In my look at the various rumors, one thing I stated was that the price was out of line. I based this on the value of the machine, not the usual ramblings from pundits about the economy. In my view, the mini is overpriced and the upgrades — which only make the machine more modern after nearly a year of stagnation — wouldn’t be enough. Oh, and thanks Apple for pulling the remote from the package, I’d probably just lose it anyway.
Unfortunately, there was no price change, and Apple did nothing beyond the updates to bridge the value gap. The base mini comes with 1GB of memory and a 120GB hard drive. That’s laughable. In a day when even the old, white plastic MacBook comes with 2GB, the base mini is still left stuck at one. Apple has all but admitted that 1GB isn’t enough and yet, there’s the mini, sitting there under-performing. A desktop, machine no less.
It’s probably just as well, since the base mini only has a 120GB hard drive. Geez, Apple, mini or not this is a desktop machine, save the 120GB drives for your base laptop, but a desktop machine deserves more. Thanks for including FireWire, so I can fill up the drive in about 10 minutes.
So, six hundred bucks gets me a 1GB machine that won’t hold much data. Six. Hundred. Dollars. Want a great keyboard or mouse? When you buy an iMac these are included (albeit now without a keypad), so moving to the wireless version of both is only $50. For the mini? Well, they’ll set you back $100, and that’s not even wireless; kick in another $30 for that.
Apple, did it never occur to you that even though this is a BYODKM (bring your own display, keyboard, and mouse) system, you might have, you know, encouraged people to buy your keyboard and mouse? A hundred bucks? Are you drunk? The potential new Mac user sucked in by the supposed low price of the mini, perhaps even thinking Apple’s not so expensive after all, is going to get a shock. I’m not suggesting a wholesale lowering of prices, but rather simply selling a bundle dirt cheap for new mini buyers at the time of purchase.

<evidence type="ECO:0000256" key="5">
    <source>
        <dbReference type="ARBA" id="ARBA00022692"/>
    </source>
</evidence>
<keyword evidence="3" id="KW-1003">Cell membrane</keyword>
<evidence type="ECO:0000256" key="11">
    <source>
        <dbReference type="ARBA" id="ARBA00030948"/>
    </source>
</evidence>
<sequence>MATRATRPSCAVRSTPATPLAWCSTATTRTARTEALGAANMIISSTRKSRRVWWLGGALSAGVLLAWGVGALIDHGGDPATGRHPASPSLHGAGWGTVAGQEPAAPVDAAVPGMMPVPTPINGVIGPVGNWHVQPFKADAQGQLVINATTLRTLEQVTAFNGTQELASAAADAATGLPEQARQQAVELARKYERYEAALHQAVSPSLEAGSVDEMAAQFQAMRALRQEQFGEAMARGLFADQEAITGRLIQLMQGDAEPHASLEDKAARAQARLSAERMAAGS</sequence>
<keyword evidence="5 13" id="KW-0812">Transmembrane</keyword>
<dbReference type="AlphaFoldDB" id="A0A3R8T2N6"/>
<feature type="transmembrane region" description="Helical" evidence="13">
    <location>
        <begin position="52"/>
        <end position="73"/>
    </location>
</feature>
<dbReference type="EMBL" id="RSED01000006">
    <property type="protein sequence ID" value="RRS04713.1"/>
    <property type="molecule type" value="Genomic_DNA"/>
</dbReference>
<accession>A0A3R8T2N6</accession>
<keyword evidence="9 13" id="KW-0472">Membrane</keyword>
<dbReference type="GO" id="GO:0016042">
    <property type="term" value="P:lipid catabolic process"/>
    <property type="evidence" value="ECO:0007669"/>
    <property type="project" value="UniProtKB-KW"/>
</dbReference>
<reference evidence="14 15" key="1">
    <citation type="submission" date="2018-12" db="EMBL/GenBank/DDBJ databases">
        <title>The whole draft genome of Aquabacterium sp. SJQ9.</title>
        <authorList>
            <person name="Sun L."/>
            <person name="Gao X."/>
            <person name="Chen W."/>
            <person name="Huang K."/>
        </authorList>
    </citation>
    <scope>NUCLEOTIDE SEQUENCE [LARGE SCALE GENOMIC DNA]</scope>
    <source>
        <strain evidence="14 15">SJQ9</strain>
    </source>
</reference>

Finally, yes, you can get the 2GB of memory the machine deserves, and a decent hard drive (320GB), and it’ll only set you back another $200. Eight hundred bucks and you now have a desktop machine that’s at least in the ballpark. Of course, at that price the 2.0GHz processor seems a bit weak but, hey, only another $150 is needed to bump it up to 2.26GHz! Woo hoo! I have a decent machine now, and it’s only $950, though I still have to dig a keyboard and mouse out of the garage.
Apple, barring a reduction in price on machines that do not compete at all, you should have at least tossed in some things to increase the value proposition. The cheap keyboard/mouse bundle as mentioned above, a remote, and maybe a copy of iWork, perhaps. Oh, and that second GB of memory. At $600 I might feel better about that baseline machine. As it is, it’s difficult to recommend the mini to anyone. I’d push the MacBook, but then maybe that’s what you wanted.
It’s hard to think that Apple looks at the potential mini buyer with anything but a bit of disdain. How else would you describe taking a year to update a machine that wasn’t competitive, and replacing it with something even less so? I get the feeling mini sales are just brisk enough that Apple can’t kill the thing, though that would probably be their preference. It appears they’d sooner run Windows Vista on their corporate machines than make the mini a good value.
Oh well, guess I’ll focus on the new iMacs next, those look like a great deal.